Several means for simplifying the playing technique of the concert zither were devised during the latter decades of the nineteenth century, some significantly changing its physical design. The autoharp has its roots in that process and was greeted by the zither establishment with particular scepticism. It was a popular success notwithstanding and numerous patented variations on its definitive system of damping bars appeared in rapid succession. There are blurred lines between original invention and plagiarism, and assigning priority for the seminal innovation is itself problematic. The contending instrument makers were Charles Friedrich Zimmermann and Karl August Gütter. Both were born and trained in Germany but Zimmermann subsequently relocated to the US and became a naturalized citizen. They appear to have tracked each other’s work closely. This article reviews the basis for the uncertainty and attempts to clarify it. The persisting popularity of the autoharp in the US has diverted attention from European involvement in its development. Although Gütter’s initial role has been recognized, his engagement in the instrument’s subsequent development is less well known, as is that of other autoharp makers known only for their production. Swedish contributions are discussed as a case study in the broader northern European participation.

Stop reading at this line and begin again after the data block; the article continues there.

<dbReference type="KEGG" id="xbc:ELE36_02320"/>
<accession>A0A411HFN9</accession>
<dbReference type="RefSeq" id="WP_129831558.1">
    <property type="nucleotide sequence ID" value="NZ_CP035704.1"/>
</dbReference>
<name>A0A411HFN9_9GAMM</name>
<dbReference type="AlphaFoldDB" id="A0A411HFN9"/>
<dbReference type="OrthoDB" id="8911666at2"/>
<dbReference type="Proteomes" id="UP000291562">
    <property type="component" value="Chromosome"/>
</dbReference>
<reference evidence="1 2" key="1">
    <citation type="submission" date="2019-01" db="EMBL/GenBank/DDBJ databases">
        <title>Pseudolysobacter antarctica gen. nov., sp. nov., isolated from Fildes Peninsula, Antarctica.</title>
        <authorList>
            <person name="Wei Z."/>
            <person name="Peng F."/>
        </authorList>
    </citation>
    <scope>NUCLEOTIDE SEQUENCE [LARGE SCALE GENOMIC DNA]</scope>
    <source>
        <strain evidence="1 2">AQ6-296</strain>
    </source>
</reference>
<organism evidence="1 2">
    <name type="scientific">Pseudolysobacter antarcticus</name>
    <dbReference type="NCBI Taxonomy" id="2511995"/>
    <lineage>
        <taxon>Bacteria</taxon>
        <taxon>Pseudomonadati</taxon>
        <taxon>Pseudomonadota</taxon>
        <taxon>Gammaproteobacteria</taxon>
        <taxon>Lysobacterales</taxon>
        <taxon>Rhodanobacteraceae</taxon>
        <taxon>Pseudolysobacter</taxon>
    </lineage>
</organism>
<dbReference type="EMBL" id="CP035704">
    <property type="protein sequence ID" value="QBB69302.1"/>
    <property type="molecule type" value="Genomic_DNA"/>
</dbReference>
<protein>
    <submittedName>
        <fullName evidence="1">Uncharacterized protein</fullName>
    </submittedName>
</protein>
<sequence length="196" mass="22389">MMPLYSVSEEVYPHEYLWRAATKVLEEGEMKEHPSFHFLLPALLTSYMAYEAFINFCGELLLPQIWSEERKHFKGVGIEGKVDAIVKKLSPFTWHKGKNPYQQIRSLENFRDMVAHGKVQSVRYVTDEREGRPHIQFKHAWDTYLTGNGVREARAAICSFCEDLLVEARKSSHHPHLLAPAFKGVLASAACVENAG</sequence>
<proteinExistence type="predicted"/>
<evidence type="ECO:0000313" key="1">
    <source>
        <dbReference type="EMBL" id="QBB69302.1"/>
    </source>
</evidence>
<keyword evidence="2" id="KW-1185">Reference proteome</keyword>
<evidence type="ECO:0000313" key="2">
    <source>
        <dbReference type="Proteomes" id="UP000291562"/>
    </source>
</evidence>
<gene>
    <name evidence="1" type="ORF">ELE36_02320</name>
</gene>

Readers of this notification who wish to receive a preliminary copy of the full text may request one via the following form. Continue reading “New article on the history of the autoharp”

Musical Instruments

Penny whistle, tin whistle

The earliest use of the term “penny whistle” attested in the Oxford English Dictionary is from 1730, in the play Bays’s Opera by Gabriel Odingsells.

Musicians with Halters about their Necks — Their Instruments strung behind, penny Whistles, Trumpets, and so forth, in their Hands.